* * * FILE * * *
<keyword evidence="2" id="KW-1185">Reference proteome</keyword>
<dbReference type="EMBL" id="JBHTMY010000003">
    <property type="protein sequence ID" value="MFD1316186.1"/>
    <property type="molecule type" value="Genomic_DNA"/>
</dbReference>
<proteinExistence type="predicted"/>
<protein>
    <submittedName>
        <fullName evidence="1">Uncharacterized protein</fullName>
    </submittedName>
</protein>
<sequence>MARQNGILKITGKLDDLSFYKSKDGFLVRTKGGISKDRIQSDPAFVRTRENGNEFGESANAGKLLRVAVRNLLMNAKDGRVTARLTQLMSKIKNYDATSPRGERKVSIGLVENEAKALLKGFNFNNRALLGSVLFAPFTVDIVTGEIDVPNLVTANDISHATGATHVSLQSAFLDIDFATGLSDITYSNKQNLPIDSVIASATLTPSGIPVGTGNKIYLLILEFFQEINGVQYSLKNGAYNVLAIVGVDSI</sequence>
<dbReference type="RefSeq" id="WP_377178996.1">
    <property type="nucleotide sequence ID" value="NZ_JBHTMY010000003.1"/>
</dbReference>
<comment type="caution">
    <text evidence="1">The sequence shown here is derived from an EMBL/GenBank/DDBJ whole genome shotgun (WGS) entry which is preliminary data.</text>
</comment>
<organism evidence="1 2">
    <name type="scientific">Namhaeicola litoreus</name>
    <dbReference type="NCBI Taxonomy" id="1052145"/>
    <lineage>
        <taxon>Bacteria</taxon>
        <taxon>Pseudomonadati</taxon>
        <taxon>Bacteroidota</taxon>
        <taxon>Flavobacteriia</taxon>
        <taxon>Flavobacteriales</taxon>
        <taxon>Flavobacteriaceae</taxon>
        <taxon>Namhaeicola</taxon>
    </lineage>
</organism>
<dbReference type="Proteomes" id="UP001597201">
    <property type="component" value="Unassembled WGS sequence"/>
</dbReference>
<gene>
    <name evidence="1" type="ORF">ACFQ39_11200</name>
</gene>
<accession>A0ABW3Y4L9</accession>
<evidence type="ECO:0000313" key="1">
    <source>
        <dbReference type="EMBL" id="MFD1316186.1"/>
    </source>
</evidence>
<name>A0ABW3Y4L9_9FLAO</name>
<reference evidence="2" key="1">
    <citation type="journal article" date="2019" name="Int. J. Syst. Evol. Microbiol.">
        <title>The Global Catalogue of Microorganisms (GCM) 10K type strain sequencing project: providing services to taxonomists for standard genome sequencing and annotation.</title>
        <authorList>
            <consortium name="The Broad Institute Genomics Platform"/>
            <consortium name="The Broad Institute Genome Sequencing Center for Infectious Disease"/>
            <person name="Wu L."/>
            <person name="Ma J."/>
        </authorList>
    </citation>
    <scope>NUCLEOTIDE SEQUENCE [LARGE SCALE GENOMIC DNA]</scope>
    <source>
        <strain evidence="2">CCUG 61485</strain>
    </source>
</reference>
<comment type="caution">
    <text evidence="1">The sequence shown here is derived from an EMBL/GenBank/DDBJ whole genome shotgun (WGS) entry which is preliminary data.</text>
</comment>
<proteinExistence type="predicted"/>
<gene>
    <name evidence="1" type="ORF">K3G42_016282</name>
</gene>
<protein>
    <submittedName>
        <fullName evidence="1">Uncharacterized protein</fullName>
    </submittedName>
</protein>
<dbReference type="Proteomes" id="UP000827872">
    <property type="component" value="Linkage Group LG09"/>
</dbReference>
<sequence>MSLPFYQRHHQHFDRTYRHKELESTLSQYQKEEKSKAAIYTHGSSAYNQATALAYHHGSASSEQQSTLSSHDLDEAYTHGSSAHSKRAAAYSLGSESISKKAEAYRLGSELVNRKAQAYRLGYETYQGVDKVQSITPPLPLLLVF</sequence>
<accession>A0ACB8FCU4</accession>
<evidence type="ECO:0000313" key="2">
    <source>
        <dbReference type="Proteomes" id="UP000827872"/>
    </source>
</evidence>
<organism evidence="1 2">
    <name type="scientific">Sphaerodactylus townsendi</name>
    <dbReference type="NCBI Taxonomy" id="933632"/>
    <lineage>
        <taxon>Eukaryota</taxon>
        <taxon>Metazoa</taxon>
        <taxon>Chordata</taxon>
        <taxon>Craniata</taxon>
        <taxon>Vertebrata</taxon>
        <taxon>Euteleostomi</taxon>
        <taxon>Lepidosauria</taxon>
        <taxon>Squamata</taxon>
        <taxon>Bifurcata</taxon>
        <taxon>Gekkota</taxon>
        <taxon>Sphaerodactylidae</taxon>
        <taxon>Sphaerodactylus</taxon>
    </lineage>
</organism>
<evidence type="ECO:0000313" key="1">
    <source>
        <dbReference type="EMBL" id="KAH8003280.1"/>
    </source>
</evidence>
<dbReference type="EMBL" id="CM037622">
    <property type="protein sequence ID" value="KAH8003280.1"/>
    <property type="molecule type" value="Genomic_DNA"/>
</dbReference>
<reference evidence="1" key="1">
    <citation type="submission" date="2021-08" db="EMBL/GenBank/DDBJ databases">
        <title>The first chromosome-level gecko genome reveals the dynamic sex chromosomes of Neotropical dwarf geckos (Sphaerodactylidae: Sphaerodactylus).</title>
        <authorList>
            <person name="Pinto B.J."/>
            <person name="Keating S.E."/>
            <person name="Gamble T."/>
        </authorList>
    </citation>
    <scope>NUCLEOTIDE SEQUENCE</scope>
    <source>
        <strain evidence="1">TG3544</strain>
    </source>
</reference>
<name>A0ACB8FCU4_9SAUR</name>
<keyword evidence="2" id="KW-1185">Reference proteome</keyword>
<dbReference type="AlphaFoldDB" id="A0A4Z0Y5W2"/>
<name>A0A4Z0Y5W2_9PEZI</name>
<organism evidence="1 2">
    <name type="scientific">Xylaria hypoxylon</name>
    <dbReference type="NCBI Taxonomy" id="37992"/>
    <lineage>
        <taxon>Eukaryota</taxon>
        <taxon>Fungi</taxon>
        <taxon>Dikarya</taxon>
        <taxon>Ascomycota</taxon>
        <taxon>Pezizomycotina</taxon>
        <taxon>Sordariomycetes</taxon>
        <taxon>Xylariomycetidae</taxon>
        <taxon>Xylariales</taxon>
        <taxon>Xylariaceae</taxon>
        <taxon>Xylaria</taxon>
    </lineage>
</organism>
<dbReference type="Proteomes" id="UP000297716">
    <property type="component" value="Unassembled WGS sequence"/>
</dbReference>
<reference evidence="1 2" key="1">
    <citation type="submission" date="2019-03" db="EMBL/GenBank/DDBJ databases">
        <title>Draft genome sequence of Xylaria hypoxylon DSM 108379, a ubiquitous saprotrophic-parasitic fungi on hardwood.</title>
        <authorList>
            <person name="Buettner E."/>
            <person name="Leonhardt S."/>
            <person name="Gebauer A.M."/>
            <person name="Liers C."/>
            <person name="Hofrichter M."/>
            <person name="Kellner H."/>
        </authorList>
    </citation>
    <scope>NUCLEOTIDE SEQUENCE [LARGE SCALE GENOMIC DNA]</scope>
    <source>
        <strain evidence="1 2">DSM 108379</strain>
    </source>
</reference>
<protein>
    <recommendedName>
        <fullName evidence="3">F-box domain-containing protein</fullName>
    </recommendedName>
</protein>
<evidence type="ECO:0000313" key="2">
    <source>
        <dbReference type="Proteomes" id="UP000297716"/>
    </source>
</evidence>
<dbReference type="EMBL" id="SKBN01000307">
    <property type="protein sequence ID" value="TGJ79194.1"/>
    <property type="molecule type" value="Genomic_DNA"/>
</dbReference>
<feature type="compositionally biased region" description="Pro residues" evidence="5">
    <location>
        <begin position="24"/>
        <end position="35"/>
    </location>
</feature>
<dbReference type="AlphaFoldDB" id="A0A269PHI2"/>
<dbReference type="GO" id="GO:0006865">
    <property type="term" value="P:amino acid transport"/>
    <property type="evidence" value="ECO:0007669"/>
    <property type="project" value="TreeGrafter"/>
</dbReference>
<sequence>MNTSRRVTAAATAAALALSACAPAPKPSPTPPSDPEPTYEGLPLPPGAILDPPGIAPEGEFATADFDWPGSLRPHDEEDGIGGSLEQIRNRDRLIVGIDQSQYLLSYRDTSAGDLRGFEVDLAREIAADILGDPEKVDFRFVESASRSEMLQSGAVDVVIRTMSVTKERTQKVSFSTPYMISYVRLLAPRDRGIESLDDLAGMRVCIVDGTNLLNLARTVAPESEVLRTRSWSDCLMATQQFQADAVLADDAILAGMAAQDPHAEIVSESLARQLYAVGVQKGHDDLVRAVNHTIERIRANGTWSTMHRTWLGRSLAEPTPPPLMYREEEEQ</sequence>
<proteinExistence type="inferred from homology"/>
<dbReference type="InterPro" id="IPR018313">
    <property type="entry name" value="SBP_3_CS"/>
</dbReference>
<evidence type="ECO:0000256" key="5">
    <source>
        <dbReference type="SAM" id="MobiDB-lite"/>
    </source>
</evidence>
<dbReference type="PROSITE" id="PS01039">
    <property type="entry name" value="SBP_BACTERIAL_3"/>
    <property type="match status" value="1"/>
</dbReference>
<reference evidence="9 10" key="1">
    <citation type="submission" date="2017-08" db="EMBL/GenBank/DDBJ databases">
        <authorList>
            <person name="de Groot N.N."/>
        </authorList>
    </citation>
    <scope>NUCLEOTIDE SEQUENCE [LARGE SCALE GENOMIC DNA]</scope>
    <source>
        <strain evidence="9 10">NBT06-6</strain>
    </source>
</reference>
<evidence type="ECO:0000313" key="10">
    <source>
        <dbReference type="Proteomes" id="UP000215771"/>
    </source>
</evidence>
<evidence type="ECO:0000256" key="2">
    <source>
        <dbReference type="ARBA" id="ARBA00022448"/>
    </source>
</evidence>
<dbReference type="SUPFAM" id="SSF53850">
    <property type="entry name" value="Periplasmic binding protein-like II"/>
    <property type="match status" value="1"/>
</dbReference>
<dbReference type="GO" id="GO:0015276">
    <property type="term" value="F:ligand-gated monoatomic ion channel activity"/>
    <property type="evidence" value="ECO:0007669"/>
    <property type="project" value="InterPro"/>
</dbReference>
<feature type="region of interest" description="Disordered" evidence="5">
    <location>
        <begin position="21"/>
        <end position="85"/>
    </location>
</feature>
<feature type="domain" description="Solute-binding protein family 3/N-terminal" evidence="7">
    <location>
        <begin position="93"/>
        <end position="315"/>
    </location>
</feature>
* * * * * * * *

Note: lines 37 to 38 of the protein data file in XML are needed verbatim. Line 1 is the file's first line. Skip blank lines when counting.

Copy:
</gene>
<accession>A0ABW3Y4L9</accession>